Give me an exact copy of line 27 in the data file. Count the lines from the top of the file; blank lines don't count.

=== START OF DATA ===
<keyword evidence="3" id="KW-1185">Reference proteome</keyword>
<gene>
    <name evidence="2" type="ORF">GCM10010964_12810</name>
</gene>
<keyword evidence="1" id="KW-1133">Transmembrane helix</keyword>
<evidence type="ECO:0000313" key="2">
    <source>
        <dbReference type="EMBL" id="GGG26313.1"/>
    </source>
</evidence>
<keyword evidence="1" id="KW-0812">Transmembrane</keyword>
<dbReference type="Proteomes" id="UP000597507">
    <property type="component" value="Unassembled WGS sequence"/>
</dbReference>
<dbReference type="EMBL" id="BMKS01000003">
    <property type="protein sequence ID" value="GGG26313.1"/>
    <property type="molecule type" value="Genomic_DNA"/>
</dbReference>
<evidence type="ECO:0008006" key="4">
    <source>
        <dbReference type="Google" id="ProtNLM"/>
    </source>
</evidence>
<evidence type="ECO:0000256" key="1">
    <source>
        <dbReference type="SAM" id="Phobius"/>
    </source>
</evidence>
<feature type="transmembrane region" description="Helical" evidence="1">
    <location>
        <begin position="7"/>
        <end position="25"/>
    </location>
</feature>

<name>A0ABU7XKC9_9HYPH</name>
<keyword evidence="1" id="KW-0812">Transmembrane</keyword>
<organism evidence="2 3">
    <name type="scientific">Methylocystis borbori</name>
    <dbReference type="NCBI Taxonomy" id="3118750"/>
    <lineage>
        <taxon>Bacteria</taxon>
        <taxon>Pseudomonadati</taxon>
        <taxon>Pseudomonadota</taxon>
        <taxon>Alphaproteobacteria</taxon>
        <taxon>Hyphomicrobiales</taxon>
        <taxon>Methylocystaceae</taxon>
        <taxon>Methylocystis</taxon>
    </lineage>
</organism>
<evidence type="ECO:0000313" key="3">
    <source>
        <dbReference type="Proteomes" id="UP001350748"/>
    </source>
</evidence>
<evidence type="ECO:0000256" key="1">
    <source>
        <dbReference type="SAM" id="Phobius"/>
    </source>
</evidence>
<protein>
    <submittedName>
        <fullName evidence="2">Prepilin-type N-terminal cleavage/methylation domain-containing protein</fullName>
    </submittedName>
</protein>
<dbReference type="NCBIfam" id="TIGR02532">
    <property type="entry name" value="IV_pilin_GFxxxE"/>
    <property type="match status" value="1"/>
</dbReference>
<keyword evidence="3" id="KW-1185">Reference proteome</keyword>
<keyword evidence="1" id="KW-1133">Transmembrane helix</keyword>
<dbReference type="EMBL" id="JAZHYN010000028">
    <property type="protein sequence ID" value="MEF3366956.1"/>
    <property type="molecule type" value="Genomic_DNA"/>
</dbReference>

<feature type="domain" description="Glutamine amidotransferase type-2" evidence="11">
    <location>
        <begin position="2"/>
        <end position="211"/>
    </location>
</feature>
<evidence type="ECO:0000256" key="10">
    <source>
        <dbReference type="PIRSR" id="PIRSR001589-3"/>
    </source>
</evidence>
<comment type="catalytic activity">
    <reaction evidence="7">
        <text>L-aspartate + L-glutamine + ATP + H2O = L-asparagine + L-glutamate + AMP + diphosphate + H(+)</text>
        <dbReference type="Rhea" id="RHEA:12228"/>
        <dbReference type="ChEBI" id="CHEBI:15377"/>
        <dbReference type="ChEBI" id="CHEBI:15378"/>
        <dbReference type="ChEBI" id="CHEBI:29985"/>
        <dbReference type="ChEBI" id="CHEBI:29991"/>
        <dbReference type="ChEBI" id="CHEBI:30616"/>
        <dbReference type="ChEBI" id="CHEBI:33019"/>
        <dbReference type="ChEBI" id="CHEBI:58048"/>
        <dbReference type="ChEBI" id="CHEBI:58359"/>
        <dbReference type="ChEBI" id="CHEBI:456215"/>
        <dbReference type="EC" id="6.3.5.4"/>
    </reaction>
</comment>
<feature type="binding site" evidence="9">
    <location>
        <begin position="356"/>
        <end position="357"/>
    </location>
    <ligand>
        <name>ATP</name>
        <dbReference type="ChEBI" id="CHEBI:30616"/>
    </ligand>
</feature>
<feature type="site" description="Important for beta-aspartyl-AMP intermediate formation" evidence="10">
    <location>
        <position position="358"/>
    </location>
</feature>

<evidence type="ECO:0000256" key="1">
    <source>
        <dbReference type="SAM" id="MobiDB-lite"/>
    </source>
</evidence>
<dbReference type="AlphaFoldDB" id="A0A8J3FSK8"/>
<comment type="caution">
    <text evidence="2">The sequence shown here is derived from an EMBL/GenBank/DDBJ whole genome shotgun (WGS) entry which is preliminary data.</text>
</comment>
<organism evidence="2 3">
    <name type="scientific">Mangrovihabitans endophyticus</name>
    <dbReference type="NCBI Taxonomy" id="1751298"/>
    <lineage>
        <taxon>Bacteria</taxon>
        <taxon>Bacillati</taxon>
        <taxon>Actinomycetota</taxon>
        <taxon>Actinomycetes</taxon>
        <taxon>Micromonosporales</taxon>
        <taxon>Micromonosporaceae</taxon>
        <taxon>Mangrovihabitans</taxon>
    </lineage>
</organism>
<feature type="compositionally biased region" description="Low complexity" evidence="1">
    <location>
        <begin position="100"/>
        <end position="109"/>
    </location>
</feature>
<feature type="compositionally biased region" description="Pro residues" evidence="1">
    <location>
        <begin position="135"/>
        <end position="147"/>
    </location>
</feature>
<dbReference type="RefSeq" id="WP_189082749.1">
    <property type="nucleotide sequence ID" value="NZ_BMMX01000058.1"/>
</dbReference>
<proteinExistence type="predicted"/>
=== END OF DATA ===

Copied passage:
    </source>